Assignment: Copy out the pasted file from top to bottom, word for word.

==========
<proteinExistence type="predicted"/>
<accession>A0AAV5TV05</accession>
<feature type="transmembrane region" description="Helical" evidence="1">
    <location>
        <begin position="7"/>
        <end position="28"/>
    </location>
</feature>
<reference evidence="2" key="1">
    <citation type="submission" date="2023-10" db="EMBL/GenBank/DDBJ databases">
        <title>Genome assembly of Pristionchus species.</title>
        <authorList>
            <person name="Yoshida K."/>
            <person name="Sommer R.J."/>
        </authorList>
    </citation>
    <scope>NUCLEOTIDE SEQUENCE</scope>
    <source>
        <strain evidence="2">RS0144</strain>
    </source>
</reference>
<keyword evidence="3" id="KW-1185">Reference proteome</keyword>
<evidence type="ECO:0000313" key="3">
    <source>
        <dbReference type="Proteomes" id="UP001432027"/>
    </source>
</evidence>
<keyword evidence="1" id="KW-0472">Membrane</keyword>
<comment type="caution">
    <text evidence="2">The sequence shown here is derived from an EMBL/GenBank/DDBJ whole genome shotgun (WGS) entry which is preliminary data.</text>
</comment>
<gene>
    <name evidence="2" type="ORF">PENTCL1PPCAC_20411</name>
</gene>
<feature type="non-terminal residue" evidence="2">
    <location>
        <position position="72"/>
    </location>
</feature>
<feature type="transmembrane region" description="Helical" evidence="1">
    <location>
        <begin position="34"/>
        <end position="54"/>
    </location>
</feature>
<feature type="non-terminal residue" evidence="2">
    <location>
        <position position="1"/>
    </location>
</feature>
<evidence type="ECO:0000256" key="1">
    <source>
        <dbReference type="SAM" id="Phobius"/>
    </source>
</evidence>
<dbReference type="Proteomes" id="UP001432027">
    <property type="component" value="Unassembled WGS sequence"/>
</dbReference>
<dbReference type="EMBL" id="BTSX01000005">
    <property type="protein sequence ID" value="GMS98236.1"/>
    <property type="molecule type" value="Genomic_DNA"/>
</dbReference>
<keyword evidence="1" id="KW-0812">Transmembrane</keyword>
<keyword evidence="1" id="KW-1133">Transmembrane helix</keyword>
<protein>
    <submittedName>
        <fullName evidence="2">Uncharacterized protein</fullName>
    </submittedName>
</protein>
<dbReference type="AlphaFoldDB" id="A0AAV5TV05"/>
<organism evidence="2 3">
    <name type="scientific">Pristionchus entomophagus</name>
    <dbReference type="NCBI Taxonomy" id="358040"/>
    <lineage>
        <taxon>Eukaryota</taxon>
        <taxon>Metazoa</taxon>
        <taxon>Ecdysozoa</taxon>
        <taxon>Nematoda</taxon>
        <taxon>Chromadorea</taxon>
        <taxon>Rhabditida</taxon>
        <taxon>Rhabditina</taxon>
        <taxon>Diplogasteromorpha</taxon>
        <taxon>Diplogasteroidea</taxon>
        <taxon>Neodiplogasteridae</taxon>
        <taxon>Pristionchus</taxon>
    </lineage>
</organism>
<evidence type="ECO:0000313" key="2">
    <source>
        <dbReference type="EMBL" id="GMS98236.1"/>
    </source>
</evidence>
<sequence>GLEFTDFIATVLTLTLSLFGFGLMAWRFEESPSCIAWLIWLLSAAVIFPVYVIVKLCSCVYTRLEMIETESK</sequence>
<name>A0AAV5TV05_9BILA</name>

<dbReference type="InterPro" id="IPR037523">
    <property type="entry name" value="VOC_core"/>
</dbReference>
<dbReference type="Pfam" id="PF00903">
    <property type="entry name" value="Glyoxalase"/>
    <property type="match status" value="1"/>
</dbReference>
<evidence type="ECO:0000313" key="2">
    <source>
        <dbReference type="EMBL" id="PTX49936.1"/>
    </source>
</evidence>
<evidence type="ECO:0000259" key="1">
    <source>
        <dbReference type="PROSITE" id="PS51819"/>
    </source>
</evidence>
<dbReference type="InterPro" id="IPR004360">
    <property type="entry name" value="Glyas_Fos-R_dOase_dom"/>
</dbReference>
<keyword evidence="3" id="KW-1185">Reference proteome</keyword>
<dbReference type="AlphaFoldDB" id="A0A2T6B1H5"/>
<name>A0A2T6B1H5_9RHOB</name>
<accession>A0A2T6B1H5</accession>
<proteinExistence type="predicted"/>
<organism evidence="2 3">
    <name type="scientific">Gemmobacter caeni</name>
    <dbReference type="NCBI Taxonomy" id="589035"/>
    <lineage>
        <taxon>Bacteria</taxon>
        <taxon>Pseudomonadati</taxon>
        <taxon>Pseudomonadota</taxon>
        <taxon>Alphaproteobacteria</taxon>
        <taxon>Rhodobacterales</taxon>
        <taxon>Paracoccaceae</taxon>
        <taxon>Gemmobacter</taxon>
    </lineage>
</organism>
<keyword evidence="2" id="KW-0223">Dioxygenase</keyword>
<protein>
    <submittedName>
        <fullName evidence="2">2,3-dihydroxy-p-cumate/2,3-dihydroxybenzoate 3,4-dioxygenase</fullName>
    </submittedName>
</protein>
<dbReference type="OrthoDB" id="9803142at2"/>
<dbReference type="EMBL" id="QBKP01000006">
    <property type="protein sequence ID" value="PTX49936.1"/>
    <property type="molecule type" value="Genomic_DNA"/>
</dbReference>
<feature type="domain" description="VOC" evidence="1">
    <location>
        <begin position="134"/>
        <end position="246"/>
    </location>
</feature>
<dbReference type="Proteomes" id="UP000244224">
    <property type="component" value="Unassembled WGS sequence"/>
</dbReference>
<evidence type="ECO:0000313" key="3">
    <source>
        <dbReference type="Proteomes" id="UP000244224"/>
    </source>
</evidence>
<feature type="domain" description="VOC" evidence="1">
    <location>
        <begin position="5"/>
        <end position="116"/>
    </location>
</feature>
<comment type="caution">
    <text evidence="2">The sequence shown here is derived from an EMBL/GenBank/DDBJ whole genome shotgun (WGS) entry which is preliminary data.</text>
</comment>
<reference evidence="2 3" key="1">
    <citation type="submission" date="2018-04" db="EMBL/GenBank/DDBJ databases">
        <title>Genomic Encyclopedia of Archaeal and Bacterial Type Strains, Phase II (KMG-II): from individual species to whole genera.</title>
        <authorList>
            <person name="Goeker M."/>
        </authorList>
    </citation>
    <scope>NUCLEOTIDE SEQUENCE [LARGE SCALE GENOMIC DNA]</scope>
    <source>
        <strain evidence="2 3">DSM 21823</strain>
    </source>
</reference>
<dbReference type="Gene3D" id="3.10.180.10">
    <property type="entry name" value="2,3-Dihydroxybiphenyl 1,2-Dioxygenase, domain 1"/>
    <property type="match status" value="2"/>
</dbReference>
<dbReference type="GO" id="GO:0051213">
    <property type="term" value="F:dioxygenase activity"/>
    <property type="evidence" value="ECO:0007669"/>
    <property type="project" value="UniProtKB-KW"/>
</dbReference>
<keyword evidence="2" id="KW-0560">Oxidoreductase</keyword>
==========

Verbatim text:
<proteinExistence type="predicted"/>
<accession>A0AAV5TV05</accession>
<feature type="transmembrane region" description="Helical" evidence="1">
    <location>
        <begin position="7"/>
        <end position="28"/>
    </location>
</feature>
<reference evidence="2" key="1">
    <citation type="submission" date="2023-10" db="EMBL/GenBank/DDBJ databases">
        <title>Genome assembly of Pristionchus species.</title>
        <authorList>
            <person name="Yoshida K."/>
            <person name="Sommer R.J."/>
        </authorList>
    </citation>
    <scope>NUCLEOTIDE SEQUENCE</scope>
    <source>
        <strain evidence="2">RS0144</strain>
    </source>
</reference>
<keyword evidence="3" id="KW-1185">Reference proteome</keyword>
<evidence type="ECO:0000313" key="3">
    <source>
        <dbReference type="Proteomes" id="UP001432027"/>
    </source>
</evidence>
<keyword evidence="1" id="KW-0472">Membrane</keyword>
<comment type="caution">
    <text evidence="2">The sequence shown here is derived from an EMBL/GenBank/DDBJ whole genome shotgun (WGS) entry which is preliminary data.</text>
</comment>
<gene>
    <name evidence="2" type="ORF">PENTCL1PPCAC_20411</name>
</gene>
<feature type="non-terminal residue" evidence="2">
    <location>
        <position position="72"/>
    </location>
</feature>
<feature type="transmembrane region" description="Helical" evidence="1">
    <location>
        <begin position="34"/>
        <end position="54"/>
    </location>
</feature>
<feature type="non-terminal residue" evidence="2">
    <location>
        <position position="1"/>
    </location>
</feature>
<evidence type="ECO:0000256" key="1">
    <source>
        <dbReference type="SAM" id="Phobius"/>
    </source>
</evidence>
<dbReference type="Proteomes" id="UP001432027">
    <property type="component" value="Unassembled WGS sequence"/>
</dbReference>
<dbReference type="EMBL" id="BTSX01000005">
    <property type="protein sequence ID" value="GMS98236.1"/>
    <property type="molecule type" value="Genomic_DNA"/>
</dbReference>
<keyword evidence="1" id="KW-0812">Transmembrane</keyword>
<keyword evidence="1" id="KW-1133">Transmembrane helix</keyword>
<protein>
    <submittedName>
        <fullName evidence="2">Uncharacterized protein</fullName>
    </submittedName>
</protein>
<dbReference type="AlphaFoldDB" id="A0AAV5TV05"/>
<organism evidence="2 3">
    <name type="scientific">Pristionchus entomophagus</name>
    <dbReference type="NCBI Taxonomy" id="358040"/>
    <lineage>
        <taxon>Eukaryota</taxon>
        <taxon>Metazoa</taxon>
        <taxon>Ecdysozoa</taxon>
        <taxon>Nematoda</taxon>
        <taxon>Chromadorea</taxon>
        <taxon>Rhabditida</taxon>
        <taxon>Rhabditina</taxon>
        <taxon>Diplogasteromorpha</taxon>
        <taxon>Diplogasteroidea</taxon>
        <taxon>Neodiplogasteridae</taxon>
        <taxon>Pristionchus</taxon>
    </lineage>
</organism>
<evidence type="ECO:0000313" key="2">
    <source>
        <dbReference type="EMBL" id="GMS98236.1"/>
    </source>
</evidence>
<sequence>GLEFTDFIATVLTLTLSLFGFGLMAWRFEESPSCIAWLIWLLSAAVIFPVYVIVKLCSCVYTRLEMIETESK</sequence>
<name>A0AAV5TV05_9BILA</name>

<dbReference type="InterPro" id="IPR037523">
    <property type="entry name" value="VOC_core"/>
</dbReference>
<dbReference type="Pfam" id="PF00903">
    <property type="entry name" value="Glyoxalase"/>
    <property type="match status" value="1"/>
</dbReference>
<evidence type="ECO:0000313" key="2">
    <source>
        <dbReference type="EMBL" id="PTX49936.1"/>
    </source>
</evidence>
<evidence type="ECO:0000259" key="1">
    <source>
        <dbReference type="PROSITE" id="PS51819"/>
    </source>
</evidence>
<dbReference type="InterPro" id="IPR004360">
    <property type="entry name" value="Glyas_Fos-R_dOase_dom"/>
</dbReference>
<keyword evidence="3" id="KW-1185">Reference proteome</keyword>
<dbReference type="AlphaFoldDB" id="A0A2T6B1H5"/>
<name>A0A2T6B1H5_9RHOB</name>
<accession>A0A2T6B1H5</accession>
<proteinExistence type="predicted"/>
<organism evidence="2 3">
    <name type="scientific">Gemmobacter caeni</name>
    <dbReference type="NCBI Taxonomy" id="589035"/>
    <lineage>
        <taxon>Bacteria</taxon>
        <taxon>Pseudomonadati</taxon>
        <taxon>Pseudomonadota</taxon>
        <taxon>Alphaproteobacteria</taxon>
        <taxon>Rhodobacterales</taxon>
        <taxon>Paracoccaceae</taxon>
        <taxon>Gemmobacter</taxon>
    </lineage>
</organism>
<keyword evidence="2" id="KW-0223">Dioxygenase</keyword>
<protein>
    <submittedName>
        <fullName evidence="2">2,3-dihydroxy-p-cumate/2,3-dihydroxybenzoate 3,4-dioxygenase</fullName>
    </submittedName>
</protein>
<dbReference type="OrthoDB" id="9803142at2"/>
<dbReference type="EMBL" id="QBKP01000006">
    <property type="protein sequence ID" value="PTX49936.1"/>
    <property type="molecule type" value="Genomic_DNA"/>
</dbReference>
<feature type="domain" description="VOC" evidence="1">
    <location>
        <begin position="134"/>
        <end position="246"/>
    </location>
</feature>
<dbReference type="Proteomes" id="UP000244224">
    <property type="component" value="Unassembled WGS sequence"/>
</dbReference>
<evidence type="ECO:0000313" key="3">
    <source>
        <dbReference type="Proteomes" id="UP000244224"/>
    </source>
</evidence>
<feature type="domain" description="VOC" evidence="1">
    <location>
        <begin position="5"/>
        <end position="116"/>
    </location>
</feature>
<comment type="caution">
    <text evidence="2">The sequence shown here is derived from an EMBL/GenBank/DDBJ whole genome shotgun (WGS) entry which is preliminary data.</text>
</comment>
<reference evidence="2 3" key="1">
    <citation type="submission" date="2018-04" db="EMBL/GenBank/DDBJ databases">
        <title>Genomic Encyclopedia of Archaeal and Bacterial Type Strains, Phase II (KMG-II): from individual species to whole genera.</title>
        <authorList>
            <person name="Goeker M."/>
        </authorList>
    </citation>
    <scope>NUCLEOTIDE SEQUENCE [LARGE SCALE GENOMIC DNA]</scope>
    <source>
        <strain evidence="2 3">DSM 21823</strain>
    </source>
</reference>
<dbReference type="Gene3D" id="3.10.180.10">
    <property type="entry name" value="2,3-Dihydroxybiphenyl 1,2-Dioxygenase, domain 1"/>
    <property type="match status" value="2"/>
</dbReference>
<dbReference type="GO" id="GO:0051213">
    <property type="term" value="F:dioxygenase activity"/>
    <property type="evidence" value="ECO:0007669"/>
    <property type="project" value="UniProtKB-KW"/>
</dbReference>
<keyword evidence="2" id="KW-0560">Oxidoreductase</keyword>